For those that have heard me speak this may be hard to believe, but one of the foundations of my beliefs is that if you can do something better without technology, don’t use technology. However, this assumption is predicated on the premis that one can effectively use technology. Technology is supposed to make our lives easier/better. Its misuse tends to drain our energy, increase our stress levels and make us work more, not less.
Look at the teaching technologies from the end of the last century – the overhead projector and the VCR. Would anyone argue that those devices were a drain on our time and energy? Sure the VCR didn’t work all the time and the bulb blew on the overhead, but those teaching tools were so integrated into daily practice that they became seamless. Could teachers have taught without them? Absolutely. But why would they? The VCR added visual learning and story telling in a much more effective, engaging and convient way than its predecessors. The overhead ment you could face the class when you taught, and save your notes for the next lesson. I have taught for quite a few years, but I have never seen a Level One overhead projector course.
When we talk about the role of technology for the 21st Century teacher, I think we often frame our questions wrong. Until technologies like interactive white boards, cloud computing, mobile devices, and social media become as seamless in the class as the overhead projector, we will continue to miss the point about teaching 21st century skills. It’s not about the technology – it’s about teaching communication, social responsibility, creativity, critical thinking and collaboration in a way that its relevant for the world of our students. And how can those skills and attitudes be relevant for them if they aren’t using the tools that are shaping their world?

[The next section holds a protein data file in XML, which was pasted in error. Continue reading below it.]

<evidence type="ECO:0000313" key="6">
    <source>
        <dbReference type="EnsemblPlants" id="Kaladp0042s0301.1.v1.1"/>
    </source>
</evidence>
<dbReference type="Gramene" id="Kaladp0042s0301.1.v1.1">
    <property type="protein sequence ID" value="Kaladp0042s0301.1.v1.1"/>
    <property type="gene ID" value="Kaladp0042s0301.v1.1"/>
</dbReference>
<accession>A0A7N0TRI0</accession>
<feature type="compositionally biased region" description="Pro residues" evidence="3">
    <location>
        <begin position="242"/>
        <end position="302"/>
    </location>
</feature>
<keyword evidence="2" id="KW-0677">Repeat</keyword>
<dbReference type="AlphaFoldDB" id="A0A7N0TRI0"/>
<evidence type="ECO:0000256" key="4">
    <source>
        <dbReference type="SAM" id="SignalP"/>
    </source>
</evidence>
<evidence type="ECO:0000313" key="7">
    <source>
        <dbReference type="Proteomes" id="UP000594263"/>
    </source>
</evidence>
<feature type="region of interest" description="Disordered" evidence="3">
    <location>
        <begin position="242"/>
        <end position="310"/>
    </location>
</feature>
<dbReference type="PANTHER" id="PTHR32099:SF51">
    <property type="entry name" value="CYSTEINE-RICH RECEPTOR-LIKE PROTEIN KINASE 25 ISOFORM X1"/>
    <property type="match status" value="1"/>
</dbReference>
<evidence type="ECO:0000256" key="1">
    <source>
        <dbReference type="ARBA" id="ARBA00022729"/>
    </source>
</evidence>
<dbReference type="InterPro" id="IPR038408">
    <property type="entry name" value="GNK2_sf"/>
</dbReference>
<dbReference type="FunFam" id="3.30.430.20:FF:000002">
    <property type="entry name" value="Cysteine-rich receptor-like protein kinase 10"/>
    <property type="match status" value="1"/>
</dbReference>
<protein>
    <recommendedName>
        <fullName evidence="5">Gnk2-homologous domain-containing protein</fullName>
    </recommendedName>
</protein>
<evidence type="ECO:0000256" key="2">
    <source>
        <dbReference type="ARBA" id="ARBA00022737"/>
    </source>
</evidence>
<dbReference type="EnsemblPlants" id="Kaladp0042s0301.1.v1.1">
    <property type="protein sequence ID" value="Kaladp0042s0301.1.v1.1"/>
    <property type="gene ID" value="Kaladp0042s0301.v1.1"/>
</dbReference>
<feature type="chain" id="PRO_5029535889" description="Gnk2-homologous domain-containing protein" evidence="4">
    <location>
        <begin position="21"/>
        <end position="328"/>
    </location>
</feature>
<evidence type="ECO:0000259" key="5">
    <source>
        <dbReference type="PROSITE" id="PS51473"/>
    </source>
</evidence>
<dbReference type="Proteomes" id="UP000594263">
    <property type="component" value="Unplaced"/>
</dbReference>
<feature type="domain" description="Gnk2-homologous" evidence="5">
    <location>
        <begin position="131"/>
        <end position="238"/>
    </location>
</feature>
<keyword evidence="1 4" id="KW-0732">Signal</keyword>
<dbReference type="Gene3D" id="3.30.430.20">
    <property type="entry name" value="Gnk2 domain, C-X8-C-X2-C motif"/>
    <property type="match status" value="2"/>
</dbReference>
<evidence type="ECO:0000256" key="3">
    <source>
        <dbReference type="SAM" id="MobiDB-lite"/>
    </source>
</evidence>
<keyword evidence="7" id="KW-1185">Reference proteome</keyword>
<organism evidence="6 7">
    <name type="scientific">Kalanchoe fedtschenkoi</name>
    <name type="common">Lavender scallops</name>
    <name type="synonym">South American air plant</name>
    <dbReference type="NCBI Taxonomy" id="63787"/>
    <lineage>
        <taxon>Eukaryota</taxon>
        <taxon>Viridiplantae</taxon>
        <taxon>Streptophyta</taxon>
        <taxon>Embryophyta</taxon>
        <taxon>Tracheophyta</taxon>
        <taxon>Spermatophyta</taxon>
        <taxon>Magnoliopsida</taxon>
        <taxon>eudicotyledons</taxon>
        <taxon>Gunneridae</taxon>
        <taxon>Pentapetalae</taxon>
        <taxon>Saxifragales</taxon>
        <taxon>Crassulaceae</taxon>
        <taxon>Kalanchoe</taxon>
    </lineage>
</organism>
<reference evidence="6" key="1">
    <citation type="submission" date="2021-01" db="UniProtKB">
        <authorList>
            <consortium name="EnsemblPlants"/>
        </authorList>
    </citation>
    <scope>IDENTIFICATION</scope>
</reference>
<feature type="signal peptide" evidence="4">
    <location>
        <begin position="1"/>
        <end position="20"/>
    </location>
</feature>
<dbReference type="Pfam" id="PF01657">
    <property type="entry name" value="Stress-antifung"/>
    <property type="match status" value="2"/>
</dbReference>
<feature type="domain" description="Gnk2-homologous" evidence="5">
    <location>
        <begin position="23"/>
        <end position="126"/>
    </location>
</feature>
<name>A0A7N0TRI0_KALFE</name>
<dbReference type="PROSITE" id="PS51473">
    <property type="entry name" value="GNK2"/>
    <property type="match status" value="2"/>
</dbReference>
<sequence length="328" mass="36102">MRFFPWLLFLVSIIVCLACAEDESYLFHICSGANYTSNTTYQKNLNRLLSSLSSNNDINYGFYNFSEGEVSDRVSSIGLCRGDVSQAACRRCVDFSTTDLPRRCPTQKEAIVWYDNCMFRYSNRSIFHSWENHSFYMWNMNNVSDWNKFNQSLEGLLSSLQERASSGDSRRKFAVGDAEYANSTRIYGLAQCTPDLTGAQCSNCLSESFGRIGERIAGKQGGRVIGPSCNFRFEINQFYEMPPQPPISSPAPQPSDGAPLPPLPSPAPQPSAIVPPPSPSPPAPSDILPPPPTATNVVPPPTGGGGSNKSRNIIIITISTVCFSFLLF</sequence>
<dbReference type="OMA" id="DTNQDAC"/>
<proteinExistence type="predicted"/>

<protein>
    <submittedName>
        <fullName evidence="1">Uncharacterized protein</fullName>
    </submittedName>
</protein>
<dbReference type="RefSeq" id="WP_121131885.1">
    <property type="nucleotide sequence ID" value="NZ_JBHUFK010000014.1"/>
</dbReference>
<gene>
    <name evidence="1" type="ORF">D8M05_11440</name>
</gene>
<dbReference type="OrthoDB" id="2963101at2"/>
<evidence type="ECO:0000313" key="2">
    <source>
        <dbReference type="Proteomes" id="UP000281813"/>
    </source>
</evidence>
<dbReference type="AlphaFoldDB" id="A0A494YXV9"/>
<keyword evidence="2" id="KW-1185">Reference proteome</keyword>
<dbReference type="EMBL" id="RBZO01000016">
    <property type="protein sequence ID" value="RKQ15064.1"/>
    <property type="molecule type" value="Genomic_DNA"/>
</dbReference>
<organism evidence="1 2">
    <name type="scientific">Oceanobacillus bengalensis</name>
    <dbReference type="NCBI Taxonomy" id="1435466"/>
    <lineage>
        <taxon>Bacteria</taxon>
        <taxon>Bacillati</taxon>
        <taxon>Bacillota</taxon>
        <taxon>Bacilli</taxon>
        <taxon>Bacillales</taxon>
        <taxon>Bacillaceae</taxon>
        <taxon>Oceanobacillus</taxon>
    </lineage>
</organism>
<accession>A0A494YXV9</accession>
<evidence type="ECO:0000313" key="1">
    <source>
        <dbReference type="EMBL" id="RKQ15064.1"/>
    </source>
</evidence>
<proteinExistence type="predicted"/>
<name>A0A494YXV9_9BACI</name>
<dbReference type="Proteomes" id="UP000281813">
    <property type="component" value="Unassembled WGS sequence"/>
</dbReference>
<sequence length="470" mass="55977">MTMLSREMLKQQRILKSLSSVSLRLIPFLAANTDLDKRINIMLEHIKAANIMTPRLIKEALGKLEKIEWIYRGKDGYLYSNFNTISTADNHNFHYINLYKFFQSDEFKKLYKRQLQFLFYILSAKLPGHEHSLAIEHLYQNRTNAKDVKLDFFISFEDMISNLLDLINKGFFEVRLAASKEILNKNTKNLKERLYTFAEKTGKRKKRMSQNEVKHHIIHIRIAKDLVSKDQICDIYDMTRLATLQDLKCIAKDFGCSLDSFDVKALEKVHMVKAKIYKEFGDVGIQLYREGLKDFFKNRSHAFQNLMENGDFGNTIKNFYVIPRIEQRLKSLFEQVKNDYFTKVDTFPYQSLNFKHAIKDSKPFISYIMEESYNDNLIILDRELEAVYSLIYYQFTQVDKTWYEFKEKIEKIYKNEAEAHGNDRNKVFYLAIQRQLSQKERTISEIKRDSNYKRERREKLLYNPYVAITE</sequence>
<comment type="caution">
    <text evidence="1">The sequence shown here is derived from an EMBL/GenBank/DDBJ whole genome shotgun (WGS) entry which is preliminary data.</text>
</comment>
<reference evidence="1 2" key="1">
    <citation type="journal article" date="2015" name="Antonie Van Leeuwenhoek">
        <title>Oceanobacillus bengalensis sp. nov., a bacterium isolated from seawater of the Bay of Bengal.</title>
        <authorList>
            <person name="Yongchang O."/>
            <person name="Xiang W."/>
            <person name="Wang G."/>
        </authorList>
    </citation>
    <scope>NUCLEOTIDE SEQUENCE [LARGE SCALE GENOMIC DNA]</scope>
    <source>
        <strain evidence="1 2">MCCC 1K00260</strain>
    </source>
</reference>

Perhaps the argument shouldn’t be “if you can do something better with out technology, don’t use technology.” Instead we should probably ask ourselves “Which Century’s tools should we use?”